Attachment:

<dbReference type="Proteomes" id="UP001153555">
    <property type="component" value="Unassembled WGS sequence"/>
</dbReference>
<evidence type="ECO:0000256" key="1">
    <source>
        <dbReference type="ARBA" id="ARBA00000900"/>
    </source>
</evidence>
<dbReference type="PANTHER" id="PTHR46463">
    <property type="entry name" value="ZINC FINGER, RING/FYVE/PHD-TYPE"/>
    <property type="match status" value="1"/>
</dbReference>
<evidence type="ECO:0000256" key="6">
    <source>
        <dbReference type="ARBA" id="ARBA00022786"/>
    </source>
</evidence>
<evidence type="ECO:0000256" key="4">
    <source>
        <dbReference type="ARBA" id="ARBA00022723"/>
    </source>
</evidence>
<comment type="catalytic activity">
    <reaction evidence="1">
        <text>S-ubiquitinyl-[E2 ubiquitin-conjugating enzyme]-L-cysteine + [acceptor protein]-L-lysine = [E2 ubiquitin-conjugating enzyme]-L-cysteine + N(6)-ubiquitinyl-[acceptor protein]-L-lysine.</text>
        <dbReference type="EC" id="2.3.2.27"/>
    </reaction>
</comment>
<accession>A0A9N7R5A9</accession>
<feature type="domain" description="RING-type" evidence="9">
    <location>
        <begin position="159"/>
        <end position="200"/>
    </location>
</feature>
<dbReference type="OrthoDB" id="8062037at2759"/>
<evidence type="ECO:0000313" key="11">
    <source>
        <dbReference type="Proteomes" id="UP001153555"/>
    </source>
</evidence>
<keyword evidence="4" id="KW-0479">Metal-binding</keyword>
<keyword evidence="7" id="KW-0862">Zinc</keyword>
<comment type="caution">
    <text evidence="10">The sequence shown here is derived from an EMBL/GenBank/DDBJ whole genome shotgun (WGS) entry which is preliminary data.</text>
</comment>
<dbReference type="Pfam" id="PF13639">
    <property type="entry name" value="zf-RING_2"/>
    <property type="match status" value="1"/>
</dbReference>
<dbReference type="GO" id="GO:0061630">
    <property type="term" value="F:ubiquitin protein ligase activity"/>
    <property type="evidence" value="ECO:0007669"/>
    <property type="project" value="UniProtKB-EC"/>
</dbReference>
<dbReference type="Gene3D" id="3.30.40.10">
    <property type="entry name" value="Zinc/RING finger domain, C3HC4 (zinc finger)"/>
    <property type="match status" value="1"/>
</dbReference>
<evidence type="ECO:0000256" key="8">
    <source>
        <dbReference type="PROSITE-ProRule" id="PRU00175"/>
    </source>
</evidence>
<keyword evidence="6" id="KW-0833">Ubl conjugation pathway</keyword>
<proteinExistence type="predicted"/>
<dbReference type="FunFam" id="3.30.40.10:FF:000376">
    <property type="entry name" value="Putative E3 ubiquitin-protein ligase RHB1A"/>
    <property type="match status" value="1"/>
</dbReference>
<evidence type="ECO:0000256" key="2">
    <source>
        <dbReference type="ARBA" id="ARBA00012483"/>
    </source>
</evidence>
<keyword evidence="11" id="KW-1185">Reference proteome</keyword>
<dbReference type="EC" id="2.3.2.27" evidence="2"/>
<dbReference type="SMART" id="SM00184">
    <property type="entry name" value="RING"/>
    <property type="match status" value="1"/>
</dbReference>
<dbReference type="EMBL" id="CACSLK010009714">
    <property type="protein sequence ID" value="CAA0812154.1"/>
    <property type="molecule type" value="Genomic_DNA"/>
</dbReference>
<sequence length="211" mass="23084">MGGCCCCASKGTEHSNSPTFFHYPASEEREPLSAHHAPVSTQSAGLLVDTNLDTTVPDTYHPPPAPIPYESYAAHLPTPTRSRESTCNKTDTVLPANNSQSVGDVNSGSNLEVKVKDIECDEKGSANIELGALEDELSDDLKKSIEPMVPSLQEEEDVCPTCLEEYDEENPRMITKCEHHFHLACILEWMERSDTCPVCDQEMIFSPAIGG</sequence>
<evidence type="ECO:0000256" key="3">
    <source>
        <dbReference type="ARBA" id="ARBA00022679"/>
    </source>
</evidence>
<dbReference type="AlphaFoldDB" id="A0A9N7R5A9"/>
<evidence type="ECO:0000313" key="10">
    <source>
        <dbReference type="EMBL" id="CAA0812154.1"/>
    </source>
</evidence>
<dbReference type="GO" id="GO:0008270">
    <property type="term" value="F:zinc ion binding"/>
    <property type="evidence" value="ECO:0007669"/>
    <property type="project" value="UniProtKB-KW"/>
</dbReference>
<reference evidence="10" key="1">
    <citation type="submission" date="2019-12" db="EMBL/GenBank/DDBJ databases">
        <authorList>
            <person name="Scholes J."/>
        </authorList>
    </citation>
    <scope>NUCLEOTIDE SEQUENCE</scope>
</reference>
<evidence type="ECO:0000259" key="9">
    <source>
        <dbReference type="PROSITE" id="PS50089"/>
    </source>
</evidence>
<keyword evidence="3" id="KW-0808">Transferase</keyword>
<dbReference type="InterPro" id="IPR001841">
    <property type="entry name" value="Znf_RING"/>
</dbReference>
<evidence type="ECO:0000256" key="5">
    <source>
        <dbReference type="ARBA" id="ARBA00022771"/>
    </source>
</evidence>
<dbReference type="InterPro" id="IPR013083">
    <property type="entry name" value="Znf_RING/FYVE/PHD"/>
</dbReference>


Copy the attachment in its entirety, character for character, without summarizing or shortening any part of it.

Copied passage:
<dbReference type="Proteomes" id="UP001153555">
    <property type="component" value="Unassembled WGS sequence"/>
</dbReference>
<evidence type="ECO:0000256" key="1">
    <source>
        <dbReference type="ARBA" id="ARBA00000900"/>
    </source>
</evidence>
<dbReference type="PANTHER" id="PTHR46463">
    <property type="entry name" value="ZINC FINGER, RING/FYVE/PHD-TYPE"/>
    <property type="match status" value="1"/>
</dbReference>
<evidence type="ECO:0000256" key="6">
    <source>
        <dbReference type="ARBA" id="ARBA00022786"/>
    </source>
</evidence>
<evidence type="ECO:0000256" key="4">
    <source>
        <dbReference type="ARBA" id="ARBA00022723"/>
    </source>
</evidence>
<comment type="catalytic activity">
    <reaction evidence="1">
        <text>S-ubiquitinyl-[E2 ubiquitin-conjugating enzyme]-L-cysteine + [acceptor protein]-L-lysine = [E2 ubiquitin-conjugating enzyme]-L-cysteine + N(6)-ubiquitinyl-[acceptor protein]-L-lysine.</text>
        <dbReference type="EC" id="2.3.2.27"/>
    </reaction>
</comment>
<accession>A0A9N7R5A9</accession>
<feature type="domain" description="RING-type" evidence="9">
    <location>
        <begin position="159"/>
        <end position="200"/>
    </location>
</feature>
<dbReference type="OrthoDB" id="8062037at2759"/>
<evidence type="ECO:0000313" key="11">
    <source>
        <dbReference type="Proteomes" id="UP001153555"/>
    </source>
</evidence>
<keyword evidence="4" id="KW-0479">Metal-binding</keyword>
<keyword evidence="7" id="KW-0862">Zinc</keyword>
<comment type="caution">
    <text evidence="10">The sequence shown here is derived from an EMBL/GenBank/DDBJ whole genome shotgun (WGS) entry which is preliminary data.</text>
</comment>
<dbReference type="Pfam" id="PF13639">
    <property type="entry name" value="zf-RING_2"/>
    <property type="match status" value="1"/>
</dbReference>
<dbReference type="GO" id="GO:0061630">
    <property type="term" value="F:ubiquitin protein ligase activity"/>
    <property type="evidence" value="ECO:0007669"/>
    <property type="project" value="UniProtKB-EC"/>
</dbReference>
<dbReference type="Gene3D" id="3.30.40.10">
    <property type="entry name" value="Zinc/RING finger domain, C3HC4 (zinc finger)"/>
    <property type="match status" value="1"/>
</dbReference>
<evidence type="ECO:0000256" key="8">
    <source>
        <dbReference type="PROSITE-ProRule" id="PRU00175"/>
    </source>
</evidence>
<keyword evidence="6" id="KW-0833">Ubl conjugation pathway</keyword>
<proteinExistence type="predicted"/>
<dbReference type="FunFam" id="3.30.40.10:FF:000376">
    <property type="entry name" value="Putative E3 ubiquitin-protein ligase RHB1A"/>
    <property type="match status" value="1"/>
</dbReference>
<evidence type="ECO:0000256" key="2">
    <source>
        <dbReference type="ARBA" id="ARBA00012483"/>
    </source>
</evidence>
<keyword evidence="11" id="KW-1185">Reference proteome</keyword>
<dbReference type="EC" id="2.3.2.27" evidence="2"/>
<dbReference type="SMART" id="SM00184">
    <property type="entry name" value="RING"/>
    <property type="match status" value="1"/>
</dbReference>
<dbReference type="EMBL" id="CACSLK010009714">
    <property type="protein sequence ID" value="CAA0812154.1"/>
    <property type="molecule type" value="Genomic_DNA"/>
</dbReference>
<sequence length="211" mass="23084">MGGCCCCASKGTEHSNSPTFFHYPASEEREPLSAHHAPVSTQSAGLLVDTNLDTTVPDTYHPPPAPIPYESYAAHLPTPTRSRESTCNKTDTVLPANNSQSVGDVNSGSNLEVKVKDIECDEKGSANIELGALEDELSDDLKKSIEPMVPSLQEEEDVCPTCLEEYDEENPRMITKCEHHFHLACILEWMERSDTCPVCDQEMIFSPAIGG</sequence>
<evidence type="ECO:0000256" key="3">
    <source>
        <dbReference type="ARBA" id="ARBA00022679"/>
    </source>
</evidence>
<dbReference type="AlphaFoldDB" id="A0A9N7R5A9"/>
<evidence type="ECO:0000313" key="10">
    <source>
        <dbReference type="EMBL" id="CAA0812154.1"/>
    </source>
</evidence>
<dbReference type="GO" id="GO:0008270">
    <property type="term" value="F:zinc ion binding"/>
    <property type="evidence" value="ECO:0007669"/>
    <property type="project" value="UniProtKB-KW"/>
</dbReference>
<reference evidence="10" key="1">
    <citation type="submission" date="2019-12" db="EMBL/GenBank/DDBJ databases">
        <authorList>
            <person name="Scholes J."/>
        </authorList>
    </citation>
    <scope>NUCLEOTIDE SEQUENCE</scope>
</reference>
<evidence type="ECO:0000259" key="9">
    <source>
        <dbReference type="PROSITE" id="PS50089"/>
    </source>
</evidence>
<keyword evidence="3" id="KW-0808">Transferase</keyword>
<dbReference type="InterPro" id="IPR001841">
    <property type="entry name" value="Znf_RING"/>
</dbReference>
<evidence type="ECO:0000256" key="5">
    <source>
        <dbReference type="ARBA" id="ARBA00022771"/>
    </source>
</evidence>
<dbReference type="InterPro" id="IPR013083">
    <property type="entry name" value="Znf_RING/FYVE/PHD"/>
</dbReference>